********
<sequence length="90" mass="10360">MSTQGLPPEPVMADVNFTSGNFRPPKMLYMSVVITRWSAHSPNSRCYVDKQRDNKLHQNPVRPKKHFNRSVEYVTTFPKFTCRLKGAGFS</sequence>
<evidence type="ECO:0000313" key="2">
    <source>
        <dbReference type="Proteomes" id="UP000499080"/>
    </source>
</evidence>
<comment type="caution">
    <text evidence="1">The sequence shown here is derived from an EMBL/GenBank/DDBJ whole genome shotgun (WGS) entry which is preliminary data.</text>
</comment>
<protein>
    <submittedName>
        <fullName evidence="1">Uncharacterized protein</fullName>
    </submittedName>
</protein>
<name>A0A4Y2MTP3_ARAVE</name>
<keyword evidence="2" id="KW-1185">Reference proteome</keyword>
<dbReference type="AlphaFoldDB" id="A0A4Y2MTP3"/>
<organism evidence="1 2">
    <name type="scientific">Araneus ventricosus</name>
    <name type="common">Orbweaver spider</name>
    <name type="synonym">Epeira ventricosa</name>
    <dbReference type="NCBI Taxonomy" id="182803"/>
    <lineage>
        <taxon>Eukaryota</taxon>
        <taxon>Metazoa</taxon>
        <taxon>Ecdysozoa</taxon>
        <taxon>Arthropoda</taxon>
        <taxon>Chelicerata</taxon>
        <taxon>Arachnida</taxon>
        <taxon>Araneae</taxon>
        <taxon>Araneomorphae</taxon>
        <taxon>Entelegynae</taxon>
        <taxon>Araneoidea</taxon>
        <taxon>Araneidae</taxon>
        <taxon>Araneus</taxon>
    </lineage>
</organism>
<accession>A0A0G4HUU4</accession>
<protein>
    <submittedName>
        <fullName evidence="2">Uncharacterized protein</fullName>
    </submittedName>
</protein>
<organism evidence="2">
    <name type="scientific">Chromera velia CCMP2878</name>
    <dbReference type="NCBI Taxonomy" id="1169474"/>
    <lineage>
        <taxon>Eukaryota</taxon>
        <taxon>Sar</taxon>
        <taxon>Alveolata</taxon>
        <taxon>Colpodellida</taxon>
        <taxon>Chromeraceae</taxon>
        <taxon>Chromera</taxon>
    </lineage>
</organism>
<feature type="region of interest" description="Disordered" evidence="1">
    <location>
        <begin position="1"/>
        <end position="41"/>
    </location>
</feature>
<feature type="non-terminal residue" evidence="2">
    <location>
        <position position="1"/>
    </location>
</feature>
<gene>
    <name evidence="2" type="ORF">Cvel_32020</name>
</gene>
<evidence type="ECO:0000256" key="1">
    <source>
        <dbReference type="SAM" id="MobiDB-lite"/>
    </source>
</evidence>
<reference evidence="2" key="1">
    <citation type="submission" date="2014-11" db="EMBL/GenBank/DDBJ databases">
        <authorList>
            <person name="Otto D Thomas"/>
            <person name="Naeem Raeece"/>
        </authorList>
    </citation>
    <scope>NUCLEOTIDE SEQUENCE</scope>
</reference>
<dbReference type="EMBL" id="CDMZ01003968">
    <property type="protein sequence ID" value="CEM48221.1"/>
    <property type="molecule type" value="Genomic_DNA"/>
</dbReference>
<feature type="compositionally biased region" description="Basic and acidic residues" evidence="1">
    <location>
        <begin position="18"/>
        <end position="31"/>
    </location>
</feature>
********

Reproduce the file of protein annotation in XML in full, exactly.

<sequence length="90" mass="10360">MSTQGLPPEPVMADVNFTSGNFRPPKMLYMSVVITRWSAHSPNSRCYVDKQRDNKLHQNPVRPKKHFNRSVEYVTTFPKFTCRLKGAGFS</sequence>
<evidence type="ECO:0000313" key="2">
    <source>
        <dbReference type="Proteomes" id="UP000499080"/>
    </source>
</evidence>
<comment type="caution">
    <text evidence="1">The sequence shown here is derived from an EMBL/GenBank/DDBJ whole genome shotgun (WGS) entry which is preliminary data.</text>
</comment>
<protein>
    <submittedName>
        <fullName evidence="1">Uncharacterized protein</fullName>
    </submittedName>
</protein>
<name>A0A4Y2MTP3_ARAVE</name>
<keyword evidence="2" id="KW-1185">Reference proteome</keyword>
<dbReference type="AlphaFoldDB" id="A0A4Y2MTP3"/>
<organism evidence="1 2">
    <name type="scientific">Araneus ventricosus</name>
    <name type="common">Orbweaver spider</name>
    <name type="synonym">Epeira ventricosa</name>
    <dbReference type="NCBI Taxonomy" id="182803"/>
    <lineage>
        <taxon>Eukaryota</taxon>
        <taxon>Metazoa</taxon>
        <taxon>Ecdysozoa</taxon>
        <taxon>Arthropoda</taxon>
        <taxon>Chelicerata</taxon>
        <taxon>Arachnida</taxon>
        <taxon>Araneae</taxon>
        <taxon>Araneomorphae</taxon>
        <taxon>Entelegynae</taxon>
        <taxon>Araneoidea</taxon>
        <taxon>Araneidae</taxon>
        <taxon>Araneus</taxon>
    </lineage>
</organism>
<accession>A0A0G4HUU4</accession>
<protein>
    <submittedName>
        <fullName evidence="2">Uncharacterized protein</fullName>
    </submittedName>
</protein>
<organism evidence="2">
    <name type="scientific">Chromera velia CCMP2878</name>
    <dbReference type="NCBI Taxonomy" id="1169474"/>
    <lineage>
        <taxon>Eukaryota</taxon>
        <taxon>Sar</taxon>
        <taxon>Alveolata</taxon>
        <taxon>Colpodellida</taxon>
        <taxon>Chromeraceae</taxon>
        <taxon>Chromera</taxon>
    </lineage>
</organism>
<feature type="region of interest" description="Disordered" evidence="1">
    <location>
        <begin position="1"/>
        <end position="41"/>
    </location>
</feature>
<feature type="non-terminal residue" evidence="2">
    <location>
        <position position="1"/>
    </location>
</feature>
<gene>
    <name evidence="2" type="ORF">Cvel_32020</name>
</gene>
<evidence type="ECO:0000256" key="1">
    <source>
        <dbReference type="SAM" id="MobiDB-lite"/>
    </source>
</evidence>
<reference evidence="2" key="1">
    <citation type="submission" date="2014-11" db="EMBL/GenBank/DDBJ databases">
        <authorList>
            <person name="Otto D Thomas"/>
            <person name="Naeem Raeece"/>
        </authorList>
    </citation>
    <scope>NUCLEOTIDE SEQUENCE</scope>
</reference>
<dbReference type="EMBL" id="CDMZ01003968">
    <property type="protein sequence ID" value="CEM48221.1"/>
    <property type="molecule type" value="Genomic_DNA"/>
</dbReference>
<feature type="compositionally biased region" description="Basic and acidic residues" evidence="1">
    <location>
        <begin position="18"/>
        <end position="31"/>
    </location>
</feature>